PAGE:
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Themes in 'The Crucible'

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In the crucible Arthur Miller takes the chilling story of the Salem witch hunt in 1692 and combines it with the issues of McCarthyism in the 1950s. The play reflects Miller's ideas and opinions about McCarthyism and what he thinks are the similarities to the Salem witch hunts. Proctor is the main character Millers uses to reflect the unfairness of the Salem and McCarthy trials and how the truth died in the 1950s. This makes Proctor's role very dramatic and exciting. Miller also uses a dramatic licence to make this even more so - adding the love to Elizabeth and guilt about Abigail gives the story an intriguing twist. The whole nature of Proctor makes him an exciting and complex character; as a result this makes him entertaining to the audience and his complexity keeps the audience enthralled throughout the play. His personality is not boring or simple. He has a quick temper and is often angry, it seems he can't control his feelings. "?turning on her, rifle in hand? I will curse her hotter than the oldest cinder in hell." This has the effect of exciting the audience and adds interest (not to mention tension with this particular line) ...read more.


This techniques involve the audience as they make the audience develop opinions about issues in the play and care about what happens to characters. Proctor's use of emotion when he speaks is very dramatic and can, with the right actor be very moving. It would seem that Arthur Miller is trying to provoke feeling in the audience. John Proctor is also important to the play as he gives it a moral structure distinguishing different characters as good or evil. John fights for the innocents and for truth and because these are seen as good forces and Proctor is fighting for them this makes him a 'goodie' or good force. The fact that something which opposes good is evil means that anyone who opposes Proctor and so goodness is a evil force (a baddie). This means that Abigail is an evil force or 'baddie' because she opposes Proctor and Proctor is a 'goodie' even though Abigail is almost a victim because she could be seen as trying to get her love back and Proctor may have just lead her along. Another role of John is to add more human motives to the plot of the play. ...read more.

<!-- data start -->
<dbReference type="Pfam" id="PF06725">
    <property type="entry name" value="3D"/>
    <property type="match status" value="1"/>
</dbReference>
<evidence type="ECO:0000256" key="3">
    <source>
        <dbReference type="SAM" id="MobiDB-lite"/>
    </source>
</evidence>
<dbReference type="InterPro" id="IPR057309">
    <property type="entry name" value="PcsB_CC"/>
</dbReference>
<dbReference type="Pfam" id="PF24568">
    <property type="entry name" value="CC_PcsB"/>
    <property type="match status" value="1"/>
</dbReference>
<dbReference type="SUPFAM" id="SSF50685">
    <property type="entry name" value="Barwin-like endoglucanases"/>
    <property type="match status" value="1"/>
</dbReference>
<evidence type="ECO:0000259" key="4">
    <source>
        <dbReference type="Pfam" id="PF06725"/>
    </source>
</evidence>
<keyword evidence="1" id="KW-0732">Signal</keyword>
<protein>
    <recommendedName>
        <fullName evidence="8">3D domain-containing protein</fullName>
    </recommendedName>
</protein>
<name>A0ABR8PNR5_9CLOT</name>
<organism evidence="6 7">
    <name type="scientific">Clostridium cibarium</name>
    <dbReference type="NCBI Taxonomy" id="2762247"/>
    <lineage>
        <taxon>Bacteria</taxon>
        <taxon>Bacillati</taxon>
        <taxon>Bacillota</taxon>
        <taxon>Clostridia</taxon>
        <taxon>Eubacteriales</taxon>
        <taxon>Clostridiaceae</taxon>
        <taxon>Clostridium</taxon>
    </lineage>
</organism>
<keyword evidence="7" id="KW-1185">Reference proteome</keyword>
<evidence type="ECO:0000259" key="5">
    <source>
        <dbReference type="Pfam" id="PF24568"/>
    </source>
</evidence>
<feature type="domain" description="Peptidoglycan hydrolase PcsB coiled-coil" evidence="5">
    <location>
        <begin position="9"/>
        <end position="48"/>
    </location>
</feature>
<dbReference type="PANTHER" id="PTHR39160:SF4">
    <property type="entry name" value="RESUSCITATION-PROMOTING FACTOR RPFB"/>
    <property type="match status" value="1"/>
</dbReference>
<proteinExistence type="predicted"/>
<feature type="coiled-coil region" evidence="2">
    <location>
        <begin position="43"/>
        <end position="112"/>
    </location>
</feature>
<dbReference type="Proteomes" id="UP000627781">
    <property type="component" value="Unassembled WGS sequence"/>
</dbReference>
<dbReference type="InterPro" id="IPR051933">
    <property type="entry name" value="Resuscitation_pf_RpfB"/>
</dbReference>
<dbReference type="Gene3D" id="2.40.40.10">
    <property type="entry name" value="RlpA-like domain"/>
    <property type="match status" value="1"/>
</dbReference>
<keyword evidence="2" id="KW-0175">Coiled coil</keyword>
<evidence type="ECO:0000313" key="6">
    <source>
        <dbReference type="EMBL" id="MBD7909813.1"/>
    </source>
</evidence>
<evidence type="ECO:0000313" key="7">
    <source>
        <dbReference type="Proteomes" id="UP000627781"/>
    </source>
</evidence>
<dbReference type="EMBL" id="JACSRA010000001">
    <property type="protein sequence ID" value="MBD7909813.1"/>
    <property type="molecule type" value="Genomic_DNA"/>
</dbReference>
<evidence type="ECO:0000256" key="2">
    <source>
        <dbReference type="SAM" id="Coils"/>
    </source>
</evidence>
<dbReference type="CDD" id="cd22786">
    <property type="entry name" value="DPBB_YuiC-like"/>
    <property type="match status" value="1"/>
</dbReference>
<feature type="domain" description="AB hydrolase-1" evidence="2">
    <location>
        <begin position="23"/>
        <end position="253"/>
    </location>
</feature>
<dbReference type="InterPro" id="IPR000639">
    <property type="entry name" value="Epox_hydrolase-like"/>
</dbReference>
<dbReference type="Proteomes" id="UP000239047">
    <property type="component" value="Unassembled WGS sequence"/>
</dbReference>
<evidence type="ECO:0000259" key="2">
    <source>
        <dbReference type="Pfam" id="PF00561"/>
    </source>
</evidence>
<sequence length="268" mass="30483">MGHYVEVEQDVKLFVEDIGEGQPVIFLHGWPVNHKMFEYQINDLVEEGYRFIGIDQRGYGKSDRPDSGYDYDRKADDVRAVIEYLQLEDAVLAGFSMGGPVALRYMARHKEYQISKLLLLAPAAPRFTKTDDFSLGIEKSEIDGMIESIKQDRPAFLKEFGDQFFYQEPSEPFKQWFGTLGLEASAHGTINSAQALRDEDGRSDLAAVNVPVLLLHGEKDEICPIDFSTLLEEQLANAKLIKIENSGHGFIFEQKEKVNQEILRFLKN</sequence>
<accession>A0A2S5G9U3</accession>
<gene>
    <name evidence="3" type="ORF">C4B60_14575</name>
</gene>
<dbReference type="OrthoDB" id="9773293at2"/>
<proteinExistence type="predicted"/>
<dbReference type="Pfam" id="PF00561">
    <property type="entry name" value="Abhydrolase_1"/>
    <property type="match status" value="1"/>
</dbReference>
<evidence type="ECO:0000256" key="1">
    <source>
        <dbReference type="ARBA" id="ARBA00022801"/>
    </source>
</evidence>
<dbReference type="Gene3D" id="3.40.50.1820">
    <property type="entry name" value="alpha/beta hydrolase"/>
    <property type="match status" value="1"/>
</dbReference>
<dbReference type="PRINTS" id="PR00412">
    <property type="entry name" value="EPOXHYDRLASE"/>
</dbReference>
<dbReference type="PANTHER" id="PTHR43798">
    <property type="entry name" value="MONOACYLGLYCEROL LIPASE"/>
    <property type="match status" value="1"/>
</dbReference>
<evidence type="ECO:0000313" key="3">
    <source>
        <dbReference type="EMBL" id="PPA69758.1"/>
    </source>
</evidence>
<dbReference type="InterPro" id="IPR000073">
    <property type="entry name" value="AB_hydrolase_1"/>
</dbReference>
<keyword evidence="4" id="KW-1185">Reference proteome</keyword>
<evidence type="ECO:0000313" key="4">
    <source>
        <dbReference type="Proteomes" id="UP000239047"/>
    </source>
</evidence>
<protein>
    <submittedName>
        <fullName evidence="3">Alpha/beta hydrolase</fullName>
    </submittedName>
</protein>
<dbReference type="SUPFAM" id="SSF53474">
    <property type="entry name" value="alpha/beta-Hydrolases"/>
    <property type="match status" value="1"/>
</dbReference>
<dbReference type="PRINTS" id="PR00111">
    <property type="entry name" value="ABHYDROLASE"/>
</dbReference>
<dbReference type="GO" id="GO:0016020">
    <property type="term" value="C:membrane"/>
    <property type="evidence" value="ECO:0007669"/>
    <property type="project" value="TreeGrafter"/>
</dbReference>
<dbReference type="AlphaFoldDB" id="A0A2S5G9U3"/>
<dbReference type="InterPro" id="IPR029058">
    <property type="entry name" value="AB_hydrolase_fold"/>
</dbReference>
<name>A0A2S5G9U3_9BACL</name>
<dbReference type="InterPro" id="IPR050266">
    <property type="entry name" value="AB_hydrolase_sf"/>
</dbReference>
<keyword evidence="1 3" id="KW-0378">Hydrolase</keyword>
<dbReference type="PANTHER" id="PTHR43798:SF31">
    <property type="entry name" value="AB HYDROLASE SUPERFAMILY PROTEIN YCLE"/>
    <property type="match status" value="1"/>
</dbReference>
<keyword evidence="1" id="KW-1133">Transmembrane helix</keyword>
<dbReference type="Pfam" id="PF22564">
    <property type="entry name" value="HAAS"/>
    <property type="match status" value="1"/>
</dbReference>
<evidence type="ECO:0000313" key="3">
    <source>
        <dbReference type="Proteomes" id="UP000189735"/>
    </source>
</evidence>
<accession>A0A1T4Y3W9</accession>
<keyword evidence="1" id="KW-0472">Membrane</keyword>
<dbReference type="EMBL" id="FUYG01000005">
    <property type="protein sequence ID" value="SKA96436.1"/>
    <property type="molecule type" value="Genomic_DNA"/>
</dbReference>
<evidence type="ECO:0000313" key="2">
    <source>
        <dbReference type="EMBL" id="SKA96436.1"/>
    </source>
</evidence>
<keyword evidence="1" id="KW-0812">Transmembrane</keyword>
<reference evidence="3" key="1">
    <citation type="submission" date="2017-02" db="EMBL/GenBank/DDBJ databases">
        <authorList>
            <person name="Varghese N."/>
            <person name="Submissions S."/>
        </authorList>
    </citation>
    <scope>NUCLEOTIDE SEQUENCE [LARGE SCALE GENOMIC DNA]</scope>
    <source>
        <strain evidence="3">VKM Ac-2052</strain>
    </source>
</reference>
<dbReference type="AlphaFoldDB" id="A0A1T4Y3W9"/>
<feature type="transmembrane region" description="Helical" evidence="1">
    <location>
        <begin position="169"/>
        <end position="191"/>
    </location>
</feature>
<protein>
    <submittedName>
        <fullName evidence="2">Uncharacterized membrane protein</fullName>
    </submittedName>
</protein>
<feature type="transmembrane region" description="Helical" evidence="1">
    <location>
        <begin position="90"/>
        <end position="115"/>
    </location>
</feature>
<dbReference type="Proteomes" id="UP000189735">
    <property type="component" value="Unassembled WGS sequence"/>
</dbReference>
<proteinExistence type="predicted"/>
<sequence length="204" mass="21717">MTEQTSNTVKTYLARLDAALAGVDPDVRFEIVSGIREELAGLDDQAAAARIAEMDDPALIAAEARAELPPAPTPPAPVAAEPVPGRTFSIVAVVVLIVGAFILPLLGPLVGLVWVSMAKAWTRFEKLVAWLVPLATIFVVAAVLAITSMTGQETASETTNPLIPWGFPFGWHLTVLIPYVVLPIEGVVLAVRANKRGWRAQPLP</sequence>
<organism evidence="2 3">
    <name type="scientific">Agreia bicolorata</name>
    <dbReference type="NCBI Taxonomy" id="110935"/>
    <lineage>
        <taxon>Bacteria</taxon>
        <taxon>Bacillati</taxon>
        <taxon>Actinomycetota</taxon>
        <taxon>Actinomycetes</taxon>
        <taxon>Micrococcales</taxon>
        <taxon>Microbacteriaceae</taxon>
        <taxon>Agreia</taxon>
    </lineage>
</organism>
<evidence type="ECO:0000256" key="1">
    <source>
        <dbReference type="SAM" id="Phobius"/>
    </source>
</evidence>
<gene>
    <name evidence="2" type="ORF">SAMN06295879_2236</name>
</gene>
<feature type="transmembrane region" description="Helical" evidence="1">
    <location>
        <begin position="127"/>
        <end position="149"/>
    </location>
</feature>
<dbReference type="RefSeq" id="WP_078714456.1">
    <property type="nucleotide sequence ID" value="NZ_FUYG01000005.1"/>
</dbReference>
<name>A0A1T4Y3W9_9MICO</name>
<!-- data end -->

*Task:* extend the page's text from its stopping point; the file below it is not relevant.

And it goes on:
The similarity between McCarthyism and the Salem witch hunts adds drama and excitement for the audience because it relates the story to modern times. This would shock the audience in the 1950s because they think, "Wow, this is almost happening now" But this does not have as much potency in the 21st century as few people, especially in England, know about McCarthyism and those that do think that it has no relevance to them. John Proctor is the character which the audience relate to and have opinions about the most. They see him fight although he stands to loose everything and admire his courage. They see him battle against himself to sign a confession or tell the truth about Abigail and respect his conviction. They see him become almost a martyr or tragic hero as he dies for his belief in the truth and his pride in his name. These things add drama, excitement, structure and interest to the plot of the Crucible. He has a fatal flaw, whether it be his pride, attraction to Abigail or trust in Elizabeth, but this means the audience can relate to him. The Crucible is a story of Proctor's personal tragedy but it also a story of the Salem witch hunt, and of McCarthyism. Miller strikes a balance between these things to get the plot which makes up the Crucible. 1281 ...read more.

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